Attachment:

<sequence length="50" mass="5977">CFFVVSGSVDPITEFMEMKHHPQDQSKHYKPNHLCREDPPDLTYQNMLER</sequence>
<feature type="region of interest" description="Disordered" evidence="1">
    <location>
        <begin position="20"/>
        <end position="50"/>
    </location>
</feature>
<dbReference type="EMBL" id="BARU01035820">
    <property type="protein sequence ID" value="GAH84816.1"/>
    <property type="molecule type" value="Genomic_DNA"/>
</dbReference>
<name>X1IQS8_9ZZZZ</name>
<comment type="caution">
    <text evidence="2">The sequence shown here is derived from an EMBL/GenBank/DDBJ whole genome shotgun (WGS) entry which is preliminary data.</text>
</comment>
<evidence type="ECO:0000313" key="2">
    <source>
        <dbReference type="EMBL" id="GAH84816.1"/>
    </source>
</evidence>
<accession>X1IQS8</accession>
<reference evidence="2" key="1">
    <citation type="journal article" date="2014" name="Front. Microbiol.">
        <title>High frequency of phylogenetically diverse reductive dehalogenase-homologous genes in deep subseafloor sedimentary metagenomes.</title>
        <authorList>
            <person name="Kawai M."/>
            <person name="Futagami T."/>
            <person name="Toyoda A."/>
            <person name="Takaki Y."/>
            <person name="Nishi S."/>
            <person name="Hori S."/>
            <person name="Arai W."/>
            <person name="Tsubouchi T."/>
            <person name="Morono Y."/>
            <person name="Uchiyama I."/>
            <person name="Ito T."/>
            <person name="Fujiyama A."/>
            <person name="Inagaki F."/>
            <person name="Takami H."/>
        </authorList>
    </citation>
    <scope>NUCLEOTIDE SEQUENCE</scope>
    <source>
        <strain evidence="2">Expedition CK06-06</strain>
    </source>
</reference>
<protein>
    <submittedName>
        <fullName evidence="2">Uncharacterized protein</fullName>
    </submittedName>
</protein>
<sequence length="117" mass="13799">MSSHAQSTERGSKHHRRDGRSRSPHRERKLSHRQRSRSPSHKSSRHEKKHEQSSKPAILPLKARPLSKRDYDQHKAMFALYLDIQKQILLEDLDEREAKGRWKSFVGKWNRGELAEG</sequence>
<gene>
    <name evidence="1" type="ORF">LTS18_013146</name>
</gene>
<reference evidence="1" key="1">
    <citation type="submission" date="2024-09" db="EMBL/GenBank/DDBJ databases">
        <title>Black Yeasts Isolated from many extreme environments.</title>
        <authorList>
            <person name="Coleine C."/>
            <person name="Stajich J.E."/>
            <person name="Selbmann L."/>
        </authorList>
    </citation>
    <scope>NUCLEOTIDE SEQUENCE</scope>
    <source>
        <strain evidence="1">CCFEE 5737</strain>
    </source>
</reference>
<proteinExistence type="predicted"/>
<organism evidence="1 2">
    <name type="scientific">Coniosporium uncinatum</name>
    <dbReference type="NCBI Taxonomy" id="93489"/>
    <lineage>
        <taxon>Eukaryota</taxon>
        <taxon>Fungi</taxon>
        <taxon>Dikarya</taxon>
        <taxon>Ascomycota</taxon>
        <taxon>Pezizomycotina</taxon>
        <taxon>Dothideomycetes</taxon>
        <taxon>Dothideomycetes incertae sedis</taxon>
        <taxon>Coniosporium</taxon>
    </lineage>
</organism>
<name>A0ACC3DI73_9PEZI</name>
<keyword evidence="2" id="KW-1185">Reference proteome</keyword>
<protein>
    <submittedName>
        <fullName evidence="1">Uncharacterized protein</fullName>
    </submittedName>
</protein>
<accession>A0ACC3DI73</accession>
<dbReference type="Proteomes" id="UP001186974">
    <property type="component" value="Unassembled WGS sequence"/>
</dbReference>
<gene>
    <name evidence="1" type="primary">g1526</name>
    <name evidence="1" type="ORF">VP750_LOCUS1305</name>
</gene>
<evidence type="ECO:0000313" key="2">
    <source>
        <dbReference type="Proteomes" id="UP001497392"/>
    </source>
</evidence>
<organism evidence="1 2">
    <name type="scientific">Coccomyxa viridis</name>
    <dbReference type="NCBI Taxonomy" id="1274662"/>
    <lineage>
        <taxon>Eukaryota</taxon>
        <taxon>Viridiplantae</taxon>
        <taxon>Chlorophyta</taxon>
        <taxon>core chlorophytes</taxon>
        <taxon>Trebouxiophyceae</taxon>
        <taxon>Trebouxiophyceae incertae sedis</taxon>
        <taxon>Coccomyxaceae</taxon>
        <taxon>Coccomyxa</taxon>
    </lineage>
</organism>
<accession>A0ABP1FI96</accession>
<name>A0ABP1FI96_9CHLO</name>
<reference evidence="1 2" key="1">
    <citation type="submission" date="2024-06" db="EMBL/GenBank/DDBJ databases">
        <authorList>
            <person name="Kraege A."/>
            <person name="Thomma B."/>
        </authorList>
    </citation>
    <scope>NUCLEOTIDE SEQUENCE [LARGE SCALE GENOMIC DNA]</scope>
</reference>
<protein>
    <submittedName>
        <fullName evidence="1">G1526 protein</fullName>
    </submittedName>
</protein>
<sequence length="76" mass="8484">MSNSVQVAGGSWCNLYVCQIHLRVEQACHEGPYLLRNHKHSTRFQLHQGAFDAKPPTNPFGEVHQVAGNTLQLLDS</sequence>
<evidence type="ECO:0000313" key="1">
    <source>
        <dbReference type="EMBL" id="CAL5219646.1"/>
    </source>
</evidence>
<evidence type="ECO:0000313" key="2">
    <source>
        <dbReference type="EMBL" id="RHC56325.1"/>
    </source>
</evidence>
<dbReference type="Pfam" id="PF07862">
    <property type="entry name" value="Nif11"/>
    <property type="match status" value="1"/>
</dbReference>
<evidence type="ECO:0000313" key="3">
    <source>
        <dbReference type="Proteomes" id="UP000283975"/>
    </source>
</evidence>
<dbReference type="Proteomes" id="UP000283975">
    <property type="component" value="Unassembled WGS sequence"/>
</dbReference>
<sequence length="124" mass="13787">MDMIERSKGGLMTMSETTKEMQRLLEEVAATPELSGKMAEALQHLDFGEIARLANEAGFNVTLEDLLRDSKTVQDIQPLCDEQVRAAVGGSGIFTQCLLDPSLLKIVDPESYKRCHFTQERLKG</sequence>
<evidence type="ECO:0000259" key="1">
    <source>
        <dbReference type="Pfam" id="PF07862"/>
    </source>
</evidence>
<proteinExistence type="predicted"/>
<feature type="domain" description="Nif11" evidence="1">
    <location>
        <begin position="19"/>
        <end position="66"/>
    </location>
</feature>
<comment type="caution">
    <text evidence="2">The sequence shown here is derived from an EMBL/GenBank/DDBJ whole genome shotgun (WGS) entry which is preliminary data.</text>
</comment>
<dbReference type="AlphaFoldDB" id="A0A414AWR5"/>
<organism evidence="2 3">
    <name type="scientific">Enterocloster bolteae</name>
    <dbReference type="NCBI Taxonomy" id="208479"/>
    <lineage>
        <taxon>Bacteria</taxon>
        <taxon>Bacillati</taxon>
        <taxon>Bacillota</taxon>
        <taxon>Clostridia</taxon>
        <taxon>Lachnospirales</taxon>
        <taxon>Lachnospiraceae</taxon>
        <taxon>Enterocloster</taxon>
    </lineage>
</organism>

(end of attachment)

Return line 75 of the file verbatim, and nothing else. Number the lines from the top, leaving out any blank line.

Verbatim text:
        <taxon>Eukaryota</taxon>